Canadian contractor SNC-Lavalin is to enter into a consortium with the China National Nuclear Corporation and the Shanghai Electric Company.
The new group plans to develop, market and build the Canadian flagship reactor, known as the Advanced Fuel CANDU (AFCR). This could lead to the construction of the world’s first two AFCRs in China, followed by others in China and around the world.
SNC-Lavalin note that "the market potential for AFCR technology in China is considerable".
The particular selling point of the AFCR is that each unit can use spent fuel from four light-water reactors (LWRs) to generate 6 million MWh of power without needing additional natural uranium fuel.
This would be enough electricity to power 4 million Chinese homes, and also displace 6 million tonnes of carbon emissions that would have been generated by coal-fired power stations, the equivalent of removing 1 million cars from the road.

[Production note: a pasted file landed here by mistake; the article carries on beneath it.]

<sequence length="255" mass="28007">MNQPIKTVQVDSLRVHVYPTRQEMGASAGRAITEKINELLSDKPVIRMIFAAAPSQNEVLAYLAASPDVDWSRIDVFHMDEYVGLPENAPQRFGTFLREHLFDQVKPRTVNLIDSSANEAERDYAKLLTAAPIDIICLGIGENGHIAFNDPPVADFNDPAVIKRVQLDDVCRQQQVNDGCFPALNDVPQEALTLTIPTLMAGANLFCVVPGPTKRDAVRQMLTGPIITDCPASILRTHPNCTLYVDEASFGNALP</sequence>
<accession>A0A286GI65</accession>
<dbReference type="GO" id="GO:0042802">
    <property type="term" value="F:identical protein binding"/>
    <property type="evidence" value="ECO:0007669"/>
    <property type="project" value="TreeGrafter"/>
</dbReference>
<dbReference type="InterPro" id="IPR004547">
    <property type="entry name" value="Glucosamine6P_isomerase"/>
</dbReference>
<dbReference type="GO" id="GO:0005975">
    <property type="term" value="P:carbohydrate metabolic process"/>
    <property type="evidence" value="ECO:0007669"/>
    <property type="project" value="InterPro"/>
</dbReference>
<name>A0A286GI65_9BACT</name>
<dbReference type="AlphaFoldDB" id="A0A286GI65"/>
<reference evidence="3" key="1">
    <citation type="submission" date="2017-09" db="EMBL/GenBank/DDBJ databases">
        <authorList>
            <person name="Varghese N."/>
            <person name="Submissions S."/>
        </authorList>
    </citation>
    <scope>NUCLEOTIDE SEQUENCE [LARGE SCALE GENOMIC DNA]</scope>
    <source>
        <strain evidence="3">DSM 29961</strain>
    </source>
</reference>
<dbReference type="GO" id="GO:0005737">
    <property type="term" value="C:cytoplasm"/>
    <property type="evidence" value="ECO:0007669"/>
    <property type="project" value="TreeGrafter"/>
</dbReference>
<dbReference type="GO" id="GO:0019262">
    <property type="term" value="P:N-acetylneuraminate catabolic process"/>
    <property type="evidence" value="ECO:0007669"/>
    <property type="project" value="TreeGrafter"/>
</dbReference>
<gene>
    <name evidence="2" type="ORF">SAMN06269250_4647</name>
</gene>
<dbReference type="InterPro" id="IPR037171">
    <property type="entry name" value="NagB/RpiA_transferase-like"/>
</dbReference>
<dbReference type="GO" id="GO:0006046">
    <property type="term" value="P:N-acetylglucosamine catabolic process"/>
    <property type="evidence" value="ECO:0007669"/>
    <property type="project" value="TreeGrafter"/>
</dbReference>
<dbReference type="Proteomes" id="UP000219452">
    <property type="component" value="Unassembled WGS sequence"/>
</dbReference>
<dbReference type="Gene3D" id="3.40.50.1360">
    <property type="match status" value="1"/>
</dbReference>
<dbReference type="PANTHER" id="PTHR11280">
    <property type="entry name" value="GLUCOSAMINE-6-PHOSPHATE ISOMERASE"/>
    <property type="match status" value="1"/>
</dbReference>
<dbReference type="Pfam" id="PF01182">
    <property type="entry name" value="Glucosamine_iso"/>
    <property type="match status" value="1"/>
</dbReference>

China has more than 33 LWR nuclear power reactors in operation and another 23 under construction.
Sandy Taylor, president of power at SNC-Lavalin, said: "This is a game changer in the nuclear industry, and a great endorsement of our expertise and CANDU nuclear technology from the largest nuclear market in the world."
SNC-Lavalin created CANDU Energy using technology it bought from the Canadian government for $15m in 2011.
Earlier this year an SNC-Lavalin joint venture was awarded a $2.8bn nuclear power station contract.
SNC-Lavalin said: "Canada’s nuclear sector directly contributes US$4.57bn a year to the economy, employs more than 30,000 highly trained and specialised people and creates an additional 30,000 jobs indirectly through contracting."
Images via SNC-Lavalin